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Tough Calls: How the Louisville YMCA is Enduring COVID-19 Financial Struggles


The COVID-19 pandemic has taken its toll on community rec organizations across the country. In this “Tough Calls” series, industry experts share how their organizations are battling through financial adversity, problem-solving and making difficult decisions that will hopefully be of benefit in the long run.

Financial struggles have been an unavoidable byproduct of the COVID-19 pandemic, and the YMCA of Greater Louisville has seen its fair share.

Aside from forced closures limiting revenue-producing operations, social distancing guidelines have kept members from visiting their local Y even when the facilities are open. “We’re only getting about 38% to 40% of our year-over-year traffic into our facilities right now,” explained Steve Tarver, the president and CEO of the Louisville Y.

The financial strain from fewer memberships has forced the Louisville Y to make tough decisions, including limiting programs and services, reducing full and part-time staff, and in early August, closing the fitness facility at its Bullitt County branch and completely closing its Middletown branch.

The Middletown branch was a leased storefront location, so when evaluating the association’s operations, Tarver and his team felt paying a lease was no longer feasible. And while youth activities are very popular at the Bullitt County branch, the traditional fitness center operations were no longer financially viable.

“We still have a very active child care program in Bullitt County, we’ll be doing some youth sports,” said Tarver. “So we closed the fitness facility, but we didn’t necessarily leave the county.”

In fact, both branches had gone through a membership loss of roughly 40% over the past two years, according to Tarver. However, that doesn’t make these decisions any easier to make.

“There’s nothing unique about having to make these decisions — for-profits and nonprofits are faced with this,” said Tarver. “It breaks my heart to be making some of these decisions, but I’d like the Y to be here in the next couple of years. There’s a higher calling that goes for these difficult decisions.”

The financial strain of the pandemic has also caused the Louisville Y’s leadership team to make difficult decisions concerning its staff.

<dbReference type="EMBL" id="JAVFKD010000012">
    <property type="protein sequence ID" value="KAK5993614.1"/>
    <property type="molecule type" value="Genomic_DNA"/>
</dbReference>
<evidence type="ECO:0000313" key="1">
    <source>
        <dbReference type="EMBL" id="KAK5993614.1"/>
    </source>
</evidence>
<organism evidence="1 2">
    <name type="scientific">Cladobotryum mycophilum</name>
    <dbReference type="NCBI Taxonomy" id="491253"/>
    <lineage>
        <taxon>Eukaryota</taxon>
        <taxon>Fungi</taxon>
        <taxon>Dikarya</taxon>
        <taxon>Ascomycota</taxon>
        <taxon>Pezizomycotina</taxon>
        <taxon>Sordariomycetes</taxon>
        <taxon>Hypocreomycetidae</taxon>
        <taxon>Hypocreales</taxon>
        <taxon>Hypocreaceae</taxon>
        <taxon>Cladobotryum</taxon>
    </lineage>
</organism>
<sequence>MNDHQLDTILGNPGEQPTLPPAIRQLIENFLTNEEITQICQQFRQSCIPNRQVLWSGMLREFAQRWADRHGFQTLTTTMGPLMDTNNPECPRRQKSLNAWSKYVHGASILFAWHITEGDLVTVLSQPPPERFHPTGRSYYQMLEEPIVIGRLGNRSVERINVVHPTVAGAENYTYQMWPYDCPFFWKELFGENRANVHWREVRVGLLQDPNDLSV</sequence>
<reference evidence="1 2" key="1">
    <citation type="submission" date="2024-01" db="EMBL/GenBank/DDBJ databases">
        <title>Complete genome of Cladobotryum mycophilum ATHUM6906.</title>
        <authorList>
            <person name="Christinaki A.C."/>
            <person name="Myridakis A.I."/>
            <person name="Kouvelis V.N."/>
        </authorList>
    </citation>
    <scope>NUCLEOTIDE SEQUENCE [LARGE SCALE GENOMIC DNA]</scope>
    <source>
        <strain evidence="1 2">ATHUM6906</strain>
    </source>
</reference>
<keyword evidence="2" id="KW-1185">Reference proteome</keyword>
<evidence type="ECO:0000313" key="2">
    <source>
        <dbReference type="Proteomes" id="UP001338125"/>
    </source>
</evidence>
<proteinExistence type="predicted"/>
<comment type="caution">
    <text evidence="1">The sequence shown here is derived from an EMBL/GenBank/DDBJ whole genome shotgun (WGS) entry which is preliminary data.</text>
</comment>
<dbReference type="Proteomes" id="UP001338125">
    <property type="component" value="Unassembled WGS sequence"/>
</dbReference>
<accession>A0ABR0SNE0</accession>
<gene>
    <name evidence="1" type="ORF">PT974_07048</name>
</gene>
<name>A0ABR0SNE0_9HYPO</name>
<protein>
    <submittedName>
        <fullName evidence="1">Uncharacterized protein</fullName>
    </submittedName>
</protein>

“Since we’re only getting about 40% of our traffic year-over-year, we’ve had to make decisions relative to staffing models,” shared Tarver. “Those are devastating decisions to be making with people we love and people who perform with caring hearts.”

After evaluating every aspect of its operations, the Louisville Y has had to reduce its workforce by 50% over the past few months. “We’ve gone from about 2,200 staff to about 1,100 staff,” said Tarver. “That has been challenging.”

Efforts have been made, however, to soften the blow for staff members. When the Louisville Y initially shut down its facilities in March, it allowed staff who were eligible for vacation or sick leave to get paid for those days and bridge their income.

The result was almost $300,000 to give staff members some relief. “That doesn’t necessarily solve the problem, but at least it was a good faith effort to try to be as caring as we could,” said Tarver. “You have to put your business hat on. We try to use data and try to match that with compassion.”

Despite all these challenges, however, the Louisville Y has stayed true to its mission of strengthening and serving the community, even if it’s in a limited capacity.

“We’ve remained committed to do some of the things we think are most important to the community in a situation like this,” shared Tarver. “For example, our Safe Place Services teen shelter has been open every single day, 24 hours a day, every single day. We’ve provided essential child care to the community, we’ve kept our men’s housing open at the Chestnut Street Y, and we’ve made a few thousand calls during the closure period to various staff and members whom we thought might have a need to be checked on. We’ve also provided tens of thousands of virtual participation options during the closure period.”

Ironically, Tarver believes operating with more intentionality is one of the few good outcomes of the pandemic so far. “One of the things this unknown environment has created is the necessity to go back to our fundamental mission and be focused on the core values of the organization,” he said. “We’ve had to pull back in and rally around that.”

Only time will tell what the future holds for the community recreation industry, but the Louisville Y will continue to adapt and overcome, with its focus always on what the community needs.

“Inspiring our staff to refocus on who we are, how we go about our business, and what our mission is — to help people grow in spirit, mind and body — has been a guiding star for us,” shared Tarver.

Bobby Dyer

Bobby is the former editor of Community Rec Magazine.

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